Zong! The Transformation of Language into Sacred Space

February 2011

M. NourbeSe Philip, Zong! (Toronto: Mercury, 2008), 211 pages, ISBN 13-9781551281360 (paper).

Zong!, by poet M. NourbeSe Philip, invokes the memory of enslaved Africans on the Dutch ship Zong in 1781, of whom 150 were thrown overboard and drowned on the way to Jamaica so that the ship’s owners could collect on the insurance. The legal battle for compensation was, however, lost by the ship’s owners, not because the act was seen as murder (it was not) but because the throwing overboard of 150 Africans (read cargo) was seen as unnecessary and avoidable. Philip uses the only accounts available—legal documents that recorded the ship owners’ battle with the insurance underwriters in Liverpool—as the found text for the work of Zong!, and is guided by the ancestral voice of Setaey Adamu Boateng in the telling of a story that, according to Philip, “cannot be told” (189).


I begin reading Zong! out loud. “w  w  w         w        a  wa” (3). Very quickly, I am whispering, my voice and breath ragged. The letters far from each other sound like voices calling out from the water, like voices mourning. There is a sense in which words are not the thing here, that words must get out of the way for something else to come through. White space fills these pages, like water. I want to weep, or vomit. Something is pushing, rising up or out and I don’t know what it is. What I feel is an urgency in the coming apart of words to tell a story, or to let a story emerge, a story that is lost in the water, to borrow a phrase from Ian Strachan’s Diary of Souls. I must keep reading, even though I dread the reading, and pause, every page, every few pages, to re-compose.


Words moving away from words, leaving words, making space for what? Grief? The silent story? The loss of life? Of meaning? One aspect of meaning Philip questions is the concept of time, the idea that this story took place in a past that is over. She writes, “This is/not was/or/should be/this be” (7). If the past is with us still, and the water is vibrating with a story that cannot be told, how, Philip asks, to break into existing language and find what is true there? How to make meaning using the language of the people for whom Africans and “property” meant the same thing? Philip answers her questions by forcing language apart, an exercise in violence that, she tells us, mirrors the violence done to the Africans aboard the ship Zong. She wants to see what may exist beyond that language. In the so many gaps that have opened up.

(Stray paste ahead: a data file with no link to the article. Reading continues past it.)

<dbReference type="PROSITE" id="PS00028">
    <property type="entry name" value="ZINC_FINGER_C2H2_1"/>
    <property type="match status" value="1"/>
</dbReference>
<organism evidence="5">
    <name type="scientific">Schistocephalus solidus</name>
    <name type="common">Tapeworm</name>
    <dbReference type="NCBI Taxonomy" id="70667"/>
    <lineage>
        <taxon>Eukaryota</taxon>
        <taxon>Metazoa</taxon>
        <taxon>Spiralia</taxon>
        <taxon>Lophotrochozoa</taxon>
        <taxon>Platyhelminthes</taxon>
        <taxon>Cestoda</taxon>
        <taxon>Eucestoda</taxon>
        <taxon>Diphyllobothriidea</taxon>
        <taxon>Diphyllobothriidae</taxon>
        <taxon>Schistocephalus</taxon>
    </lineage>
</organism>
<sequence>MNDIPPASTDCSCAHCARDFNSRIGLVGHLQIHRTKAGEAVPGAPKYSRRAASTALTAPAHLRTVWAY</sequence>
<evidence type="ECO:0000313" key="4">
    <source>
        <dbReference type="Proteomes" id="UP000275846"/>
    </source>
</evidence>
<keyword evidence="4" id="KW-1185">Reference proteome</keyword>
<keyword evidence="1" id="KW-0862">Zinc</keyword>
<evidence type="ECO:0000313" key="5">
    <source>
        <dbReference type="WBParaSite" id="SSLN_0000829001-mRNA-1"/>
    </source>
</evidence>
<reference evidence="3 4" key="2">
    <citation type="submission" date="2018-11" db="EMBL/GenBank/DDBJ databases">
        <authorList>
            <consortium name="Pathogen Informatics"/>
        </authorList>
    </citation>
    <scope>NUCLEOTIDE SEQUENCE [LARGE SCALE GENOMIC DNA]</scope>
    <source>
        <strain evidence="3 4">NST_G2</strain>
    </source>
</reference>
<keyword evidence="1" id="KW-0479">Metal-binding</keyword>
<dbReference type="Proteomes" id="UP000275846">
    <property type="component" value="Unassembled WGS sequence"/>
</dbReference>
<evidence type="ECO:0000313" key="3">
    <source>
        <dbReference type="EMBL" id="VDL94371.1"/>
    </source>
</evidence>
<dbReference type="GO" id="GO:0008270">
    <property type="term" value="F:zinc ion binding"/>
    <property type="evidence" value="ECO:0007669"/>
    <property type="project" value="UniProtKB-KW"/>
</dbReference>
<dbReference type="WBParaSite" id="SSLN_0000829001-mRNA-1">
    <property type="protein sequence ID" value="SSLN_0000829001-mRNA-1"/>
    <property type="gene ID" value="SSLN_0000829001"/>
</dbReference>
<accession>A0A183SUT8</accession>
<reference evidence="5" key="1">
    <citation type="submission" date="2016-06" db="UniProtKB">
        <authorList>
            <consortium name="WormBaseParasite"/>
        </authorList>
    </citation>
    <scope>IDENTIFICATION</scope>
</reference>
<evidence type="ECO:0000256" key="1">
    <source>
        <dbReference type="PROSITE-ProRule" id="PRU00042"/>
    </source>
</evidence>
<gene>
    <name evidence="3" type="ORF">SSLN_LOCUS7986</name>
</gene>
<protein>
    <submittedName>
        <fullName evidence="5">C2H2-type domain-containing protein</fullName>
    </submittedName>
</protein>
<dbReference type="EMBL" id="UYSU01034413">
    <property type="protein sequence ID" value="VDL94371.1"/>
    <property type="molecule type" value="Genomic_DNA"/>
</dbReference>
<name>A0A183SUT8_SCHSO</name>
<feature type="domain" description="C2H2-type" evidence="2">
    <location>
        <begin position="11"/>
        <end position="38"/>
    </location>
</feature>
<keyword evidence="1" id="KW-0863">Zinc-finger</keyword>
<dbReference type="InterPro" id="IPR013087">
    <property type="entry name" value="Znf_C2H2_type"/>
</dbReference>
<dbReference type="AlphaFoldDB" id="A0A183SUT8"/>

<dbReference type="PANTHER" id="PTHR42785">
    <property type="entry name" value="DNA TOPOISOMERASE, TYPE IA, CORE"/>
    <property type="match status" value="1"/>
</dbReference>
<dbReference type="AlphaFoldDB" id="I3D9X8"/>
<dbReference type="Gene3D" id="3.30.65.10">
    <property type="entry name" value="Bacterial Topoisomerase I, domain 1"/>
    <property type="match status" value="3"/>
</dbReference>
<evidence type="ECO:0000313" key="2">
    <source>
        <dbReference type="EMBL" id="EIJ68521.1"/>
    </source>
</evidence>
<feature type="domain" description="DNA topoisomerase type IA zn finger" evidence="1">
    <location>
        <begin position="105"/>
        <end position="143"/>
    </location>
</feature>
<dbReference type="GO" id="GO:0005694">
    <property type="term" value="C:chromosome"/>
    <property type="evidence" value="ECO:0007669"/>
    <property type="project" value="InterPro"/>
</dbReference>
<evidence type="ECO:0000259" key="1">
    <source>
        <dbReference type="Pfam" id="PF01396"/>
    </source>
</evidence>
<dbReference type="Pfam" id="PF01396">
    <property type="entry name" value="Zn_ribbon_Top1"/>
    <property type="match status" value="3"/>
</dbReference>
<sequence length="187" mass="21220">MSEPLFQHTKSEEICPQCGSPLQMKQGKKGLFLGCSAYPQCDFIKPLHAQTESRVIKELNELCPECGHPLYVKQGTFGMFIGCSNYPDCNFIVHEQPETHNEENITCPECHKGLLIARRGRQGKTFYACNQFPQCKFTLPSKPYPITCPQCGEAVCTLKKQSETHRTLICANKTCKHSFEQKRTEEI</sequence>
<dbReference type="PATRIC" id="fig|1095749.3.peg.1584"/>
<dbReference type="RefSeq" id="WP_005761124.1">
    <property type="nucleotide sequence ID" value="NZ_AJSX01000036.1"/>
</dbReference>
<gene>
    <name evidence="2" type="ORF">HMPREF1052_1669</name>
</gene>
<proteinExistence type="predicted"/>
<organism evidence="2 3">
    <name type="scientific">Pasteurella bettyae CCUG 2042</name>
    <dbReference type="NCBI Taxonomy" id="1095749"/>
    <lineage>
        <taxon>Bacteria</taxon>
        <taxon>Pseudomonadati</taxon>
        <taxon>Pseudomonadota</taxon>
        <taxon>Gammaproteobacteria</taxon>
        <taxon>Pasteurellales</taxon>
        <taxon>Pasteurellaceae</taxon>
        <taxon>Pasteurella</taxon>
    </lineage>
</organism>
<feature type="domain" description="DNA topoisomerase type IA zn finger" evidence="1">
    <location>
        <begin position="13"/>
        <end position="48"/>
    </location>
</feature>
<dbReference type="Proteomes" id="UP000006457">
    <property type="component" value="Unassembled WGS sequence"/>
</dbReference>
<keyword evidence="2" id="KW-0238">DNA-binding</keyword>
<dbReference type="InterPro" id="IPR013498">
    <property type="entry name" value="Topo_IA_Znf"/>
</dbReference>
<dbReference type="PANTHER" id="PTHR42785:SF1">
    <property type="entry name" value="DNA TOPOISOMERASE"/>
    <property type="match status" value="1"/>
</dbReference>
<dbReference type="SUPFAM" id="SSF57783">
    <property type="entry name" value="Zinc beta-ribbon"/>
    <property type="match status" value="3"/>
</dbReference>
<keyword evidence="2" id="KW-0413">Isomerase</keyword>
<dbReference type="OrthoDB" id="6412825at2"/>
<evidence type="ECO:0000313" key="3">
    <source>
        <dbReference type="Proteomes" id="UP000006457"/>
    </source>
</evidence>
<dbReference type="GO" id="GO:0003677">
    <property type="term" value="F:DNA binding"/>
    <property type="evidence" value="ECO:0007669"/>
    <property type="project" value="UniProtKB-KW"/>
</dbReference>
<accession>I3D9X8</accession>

As I go deeper into the text, I am thinking about how I have to loosen/lose what I know (how I read, how I understand) in order to experience it. The text becomes more and more dense; my search for meaning among words more and more at risk. The words keep coming apart, harder to read. How can there be meaning? I must stop reading. I can make no sense of the words, the pieces and bits of surviving fragments. My head spins with the un-meaning of them. I wade through them, like so much water, trying to get to something recognizable: an intact phrase, the agreement of a verb and its subject. But what if nothing is recognizable? I have to stop, catch my breath.


I think: it takes courage to keep reading; the courage to step overboard into meaninglessness. All that is familiar—a name, the wholeness of a sentence (of a body, a human being)—has been stripped away; terror is deep. Philip is asking us to step overboard (willingly, we can choose) and experience the loss of what contains us (language, its rules, its customs), the safety of structures we’ve inherited—no, not safety, how dangerous it is to imagine that language is safe. I think: how language is set up in my guts and bones, how I have been taught (since I learned to read on Dick-and-Jane primers) to trust it, and how it lives in my skin (which is olive, but white for all intents and purposes) in my cells and nervous system, invisible, framing my points of view. Philip’s own distrust of language forces her to pull it apart, to expose it, draw attention to its insides, to the stories/silences/murders/massacres that have been hidden there.